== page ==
3200mm floating oil barrier
German technology company Continental has developed a new generation of floating oil barrier for use at sea. With a width of 3200mm, they are especially suitable for rough water.
The devastating sinking of the Deepwater Horizon in the Gulf of Mexico in April 2010 showed that much wider barriers are needed for reliably containing an oil slick. As a result, the number of inquiries for appropriate solutions increased and work to develop even wider barriers began.
“We are very well positioned in terms of product strategy, and even then our vulcanization process was sufficiently advanced. Production was a real challenge that we successfully overcome. We have since already delivered several of these 3200-mm-wide oil barriers, but of course only after they had successfully undergone testing in heavy storms with metre-high waves,” said Michael Möschen describing the successful project.
The latest generation of the oil barrier is made, assembled and vulcanized at the Continental plant in Northeim. Like the conveyor belts, the manufacture of which has been a specialism of Continental for decades, it is made from rubber and various fabric layers. There is simply no alternative fabric on the market in the required size, which means that the separating layers of the individual pieces of fabric have to be joined together when the oil barriers are being made. The particular challenge during production is therefore the manual assembly of the floating barriers, which makes the production process extremely laborious. On top of that, the units and presses have to work with extreme precision. “The oil barriers have extremely thin walls for their width – no more than 6–7mm. When they are shipped to the deployment site, they are coiled on strong winches. Every single kilogram counts and so the mass should be kept as low as possible,” added Möschen.
Tested under special test conditions and at sea, the floating barriers have proven themselves to be extraordinarily reliable and secure. In terms of width, they are unrivaled on the market. To ensure that the barriers remain vertical in the water, chains with weights on them are attached below the water’s surface. This prevents even thick layers of oil from floating into the open sea under the barrier and ensures instead that the oil is reliably contained.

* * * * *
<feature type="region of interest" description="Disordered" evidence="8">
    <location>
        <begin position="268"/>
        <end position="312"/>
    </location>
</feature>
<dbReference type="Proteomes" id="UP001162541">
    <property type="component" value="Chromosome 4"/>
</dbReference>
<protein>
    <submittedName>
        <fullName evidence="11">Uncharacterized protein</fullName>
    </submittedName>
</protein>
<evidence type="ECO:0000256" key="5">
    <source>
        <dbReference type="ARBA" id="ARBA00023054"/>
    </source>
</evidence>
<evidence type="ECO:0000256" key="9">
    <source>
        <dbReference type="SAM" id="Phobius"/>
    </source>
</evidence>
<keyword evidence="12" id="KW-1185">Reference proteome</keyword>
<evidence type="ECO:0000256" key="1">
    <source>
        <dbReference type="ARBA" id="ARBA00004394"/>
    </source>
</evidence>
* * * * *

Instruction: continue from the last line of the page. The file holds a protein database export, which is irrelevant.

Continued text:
The development team also paid particular attention to strength. Flotsam in the sea can damage the floating barriers. The high-strength fabric and sturdy rubber layer of this Continental development is extremely impressive in this respect, too, withstanding pressures of up to 0.5 bar in the laboratory. That sounds modest, but it is enormous for an air bag of this size. And another aspect is important: The barriers are airtight like a bicycle inner tube – after all, no air must be allowed to escape during deployment. Air is pumped into the barriers as soon as they are lowered into the water by the winch on the ship.
The system’s material is also resistant to ozone, fire, saltwater and oil. The barriers are suitable for multiple use and, depending on the harshness of the deployments, have a long service life for a product that is constantly exposed to adverse conditions. “With the development of the 3200-mmwide oil barrier, we have demonstrated our expertise when it comes to materials and production. Moreover, it also consolidates our position as a trailblazer in the sustainable market of environmental technology,” emphasized Möschen.
By Jake Frith
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